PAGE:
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    Monads are not some mystical, otherwordly concept. Using them is actually pretty mundane. If you approach them as if you need to have your mind blown, you’re going to miss the point.

    One of the least pretentious things I’ve read about monads and I wholeheartedly agree.

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      Lazy evaluation is about composability and refactoring, not performance. Occasionally getting better asymptotics is more a happy coincidence than something to rely on.

      Good that this misunderstanding was cleared up!

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        Unfortunately, you can’t really have unit tests in the same file with your source code.

        I don’t see why not. I do. I use Haskell Test Framework (HTF), which wraps both hUnit and a QuickCheck implementation. Any function named with a prefix test_ is treated as a hUnit-style test (prop_ for quickcheck properties).

        Here’s an example https://github.com/jmtd/liquorice/blob/master/Liquorice/Pure.hs#L193

        You can also collect all such in line tests together into a separate test binary so cabal test and similar run them and report on them all together

        https://github.com/striot/striot/blob/master/src/TestMain.hs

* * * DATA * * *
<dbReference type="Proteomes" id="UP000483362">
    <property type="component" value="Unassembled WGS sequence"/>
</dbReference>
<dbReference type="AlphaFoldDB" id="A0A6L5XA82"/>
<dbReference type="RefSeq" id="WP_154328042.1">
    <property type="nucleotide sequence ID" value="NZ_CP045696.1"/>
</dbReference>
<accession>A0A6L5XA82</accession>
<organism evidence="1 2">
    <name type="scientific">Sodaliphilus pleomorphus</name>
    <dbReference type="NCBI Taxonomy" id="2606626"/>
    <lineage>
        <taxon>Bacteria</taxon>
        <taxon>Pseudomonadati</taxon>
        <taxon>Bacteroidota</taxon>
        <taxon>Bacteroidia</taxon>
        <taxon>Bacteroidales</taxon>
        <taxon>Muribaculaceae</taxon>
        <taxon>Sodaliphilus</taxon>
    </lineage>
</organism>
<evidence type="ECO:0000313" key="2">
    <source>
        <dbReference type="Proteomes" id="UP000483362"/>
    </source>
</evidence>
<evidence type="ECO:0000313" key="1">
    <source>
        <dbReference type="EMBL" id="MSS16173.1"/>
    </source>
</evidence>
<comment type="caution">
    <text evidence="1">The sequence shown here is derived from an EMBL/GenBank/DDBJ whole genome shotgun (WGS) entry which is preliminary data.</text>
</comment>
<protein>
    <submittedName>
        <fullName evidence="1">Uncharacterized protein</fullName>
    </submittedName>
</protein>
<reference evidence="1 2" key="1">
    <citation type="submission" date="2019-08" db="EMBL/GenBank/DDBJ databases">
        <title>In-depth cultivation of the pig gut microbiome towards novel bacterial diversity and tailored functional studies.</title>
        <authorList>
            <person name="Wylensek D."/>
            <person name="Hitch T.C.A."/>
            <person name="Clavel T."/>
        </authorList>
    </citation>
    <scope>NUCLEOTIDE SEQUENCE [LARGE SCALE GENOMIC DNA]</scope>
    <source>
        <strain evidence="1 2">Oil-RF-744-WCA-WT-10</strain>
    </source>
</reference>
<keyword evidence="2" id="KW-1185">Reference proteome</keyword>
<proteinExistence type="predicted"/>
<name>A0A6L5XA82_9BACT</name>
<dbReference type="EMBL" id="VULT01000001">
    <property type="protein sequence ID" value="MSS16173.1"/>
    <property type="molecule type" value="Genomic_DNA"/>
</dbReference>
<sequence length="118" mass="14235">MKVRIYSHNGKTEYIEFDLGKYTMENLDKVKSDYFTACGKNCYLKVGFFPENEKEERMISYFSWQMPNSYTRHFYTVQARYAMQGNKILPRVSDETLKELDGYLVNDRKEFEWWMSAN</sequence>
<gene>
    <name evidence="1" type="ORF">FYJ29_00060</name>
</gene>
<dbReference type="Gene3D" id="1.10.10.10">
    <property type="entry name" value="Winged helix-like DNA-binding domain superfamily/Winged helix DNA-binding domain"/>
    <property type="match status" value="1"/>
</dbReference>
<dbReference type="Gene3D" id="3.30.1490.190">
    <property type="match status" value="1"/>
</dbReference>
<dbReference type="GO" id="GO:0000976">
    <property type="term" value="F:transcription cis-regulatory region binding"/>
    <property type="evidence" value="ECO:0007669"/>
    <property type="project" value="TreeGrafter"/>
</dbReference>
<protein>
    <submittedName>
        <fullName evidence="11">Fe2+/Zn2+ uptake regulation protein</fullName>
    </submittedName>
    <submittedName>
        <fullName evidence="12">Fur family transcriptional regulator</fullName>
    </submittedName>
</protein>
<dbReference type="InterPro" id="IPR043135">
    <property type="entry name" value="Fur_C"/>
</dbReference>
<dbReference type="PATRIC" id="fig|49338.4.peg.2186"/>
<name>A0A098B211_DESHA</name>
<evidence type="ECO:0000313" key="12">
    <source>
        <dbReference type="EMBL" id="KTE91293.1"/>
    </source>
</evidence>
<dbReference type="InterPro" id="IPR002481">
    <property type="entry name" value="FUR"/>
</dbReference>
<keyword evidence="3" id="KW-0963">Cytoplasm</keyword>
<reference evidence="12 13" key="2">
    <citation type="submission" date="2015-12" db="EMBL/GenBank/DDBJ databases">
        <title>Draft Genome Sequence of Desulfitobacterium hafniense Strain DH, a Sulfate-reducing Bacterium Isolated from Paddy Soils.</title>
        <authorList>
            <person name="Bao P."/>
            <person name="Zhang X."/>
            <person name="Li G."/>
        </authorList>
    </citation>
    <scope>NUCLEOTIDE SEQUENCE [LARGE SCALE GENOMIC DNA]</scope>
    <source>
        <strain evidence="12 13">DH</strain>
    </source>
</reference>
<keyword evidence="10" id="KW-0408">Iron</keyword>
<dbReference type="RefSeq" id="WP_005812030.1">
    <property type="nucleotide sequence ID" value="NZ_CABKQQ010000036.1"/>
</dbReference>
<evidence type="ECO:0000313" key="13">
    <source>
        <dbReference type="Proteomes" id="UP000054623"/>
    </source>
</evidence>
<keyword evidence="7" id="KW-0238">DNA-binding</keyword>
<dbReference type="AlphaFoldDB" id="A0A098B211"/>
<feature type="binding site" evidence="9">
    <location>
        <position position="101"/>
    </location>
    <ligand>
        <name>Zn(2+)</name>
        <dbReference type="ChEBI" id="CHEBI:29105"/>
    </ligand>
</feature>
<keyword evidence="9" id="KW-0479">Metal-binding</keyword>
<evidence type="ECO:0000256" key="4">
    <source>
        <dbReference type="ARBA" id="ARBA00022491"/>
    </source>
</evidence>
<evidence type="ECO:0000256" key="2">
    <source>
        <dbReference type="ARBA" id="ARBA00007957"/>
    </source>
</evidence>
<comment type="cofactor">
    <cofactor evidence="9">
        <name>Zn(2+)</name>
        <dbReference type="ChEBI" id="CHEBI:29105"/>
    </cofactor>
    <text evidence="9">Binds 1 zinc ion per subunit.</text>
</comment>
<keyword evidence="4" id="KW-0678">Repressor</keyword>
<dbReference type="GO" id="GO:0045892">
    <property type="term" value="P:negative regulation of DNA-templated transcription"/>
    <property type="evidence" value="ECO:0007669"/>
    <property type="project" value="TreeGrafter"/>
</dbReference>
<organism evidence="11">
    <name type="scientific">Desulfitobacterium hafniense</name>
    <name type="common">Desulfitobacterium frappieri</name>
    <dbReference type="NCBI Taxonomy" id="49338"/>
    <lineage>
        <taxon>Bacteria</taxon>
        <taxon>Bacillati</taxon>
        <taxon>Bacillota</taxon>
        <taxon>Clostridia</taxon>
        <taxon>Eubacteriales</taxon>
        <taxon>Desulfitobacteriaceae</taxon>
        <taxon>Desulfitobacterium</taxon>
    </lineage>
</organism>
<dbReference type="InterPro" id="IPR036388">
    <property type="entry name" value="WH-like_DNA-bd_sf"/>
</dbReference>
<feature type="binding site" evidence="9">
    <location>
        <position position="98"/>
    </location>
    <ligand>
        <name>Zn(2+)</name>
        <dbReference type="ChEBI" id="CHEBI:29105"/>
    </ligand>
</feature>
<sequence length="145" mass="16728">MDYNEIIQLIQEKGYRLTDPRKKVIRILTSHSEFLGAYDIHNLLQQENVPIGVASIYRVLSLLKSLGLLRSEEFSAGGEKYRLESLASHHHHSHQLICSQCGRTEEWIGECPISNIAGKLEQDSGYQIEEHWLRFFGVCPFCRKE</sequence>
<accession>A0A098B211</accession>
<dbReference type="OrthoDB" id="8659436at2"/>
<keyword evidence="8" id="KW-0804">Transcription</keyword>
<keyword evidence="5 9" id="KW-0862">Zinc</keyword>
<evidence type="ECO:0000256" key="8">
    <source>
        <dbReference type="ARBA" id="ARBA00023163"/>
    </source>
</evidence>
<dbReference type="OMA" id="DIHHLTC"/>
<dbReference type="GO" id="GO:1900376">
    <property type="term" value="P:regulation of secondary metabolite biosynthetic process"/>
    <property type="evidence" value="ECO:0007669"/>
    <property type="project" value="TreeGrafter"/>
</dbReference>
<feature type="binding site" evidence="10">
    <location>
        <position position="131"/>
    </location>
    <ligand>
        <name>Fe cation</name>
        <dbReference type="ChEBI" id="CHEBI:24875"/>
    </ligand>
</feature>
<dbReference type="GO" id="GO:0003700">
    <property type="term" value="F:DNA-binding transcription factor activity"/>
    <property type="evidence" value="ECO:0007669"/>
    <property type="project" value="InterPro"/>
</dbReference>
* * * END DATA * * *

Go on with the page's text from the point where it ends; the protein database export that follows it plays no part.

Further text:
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          The main argument against is probably having the tests sneak into your module exports.

          I see that HTF deals with most of this. (Does the prune haddock option cause the exported test name to not show up in the liquorice haddocks on hackage?) Though you still end up pulling in HTF and a whole lot of dependencies for non-test builds.

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            Does the prune haddock option cause the exported test name to not show up in the liquorice haddocks on hackage?

            Yes that’s right

            Though you still end up pulling in HTF and a whole lot of dependencies for non-test builds.

            That’s true and perhaps the most significant drawback

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              Since HTF is preprocessing already, I wonder whether it could strip the test code from non-test builds.

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          True and False are uppercase. Pythonistas rejoice.

          Yes! Unlike other languages, True and False are defined as type constructors from the standard library (Prelude), rather than language keywords:

          data Bool = True | False
          

          And

          if <bool> then <e1> else <e2>
          

          expressions are actually sugar for case <bool> of { True -> e1; False -> e2 }.

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            Yes! Unlike other languages, True and False are defined as type constructors from the standard library (Prelude), rather than language keywords

            Not all languages. In C, booleans are (typically) defined like

            #define true	1
            #define false	0
            

            no keywords here :P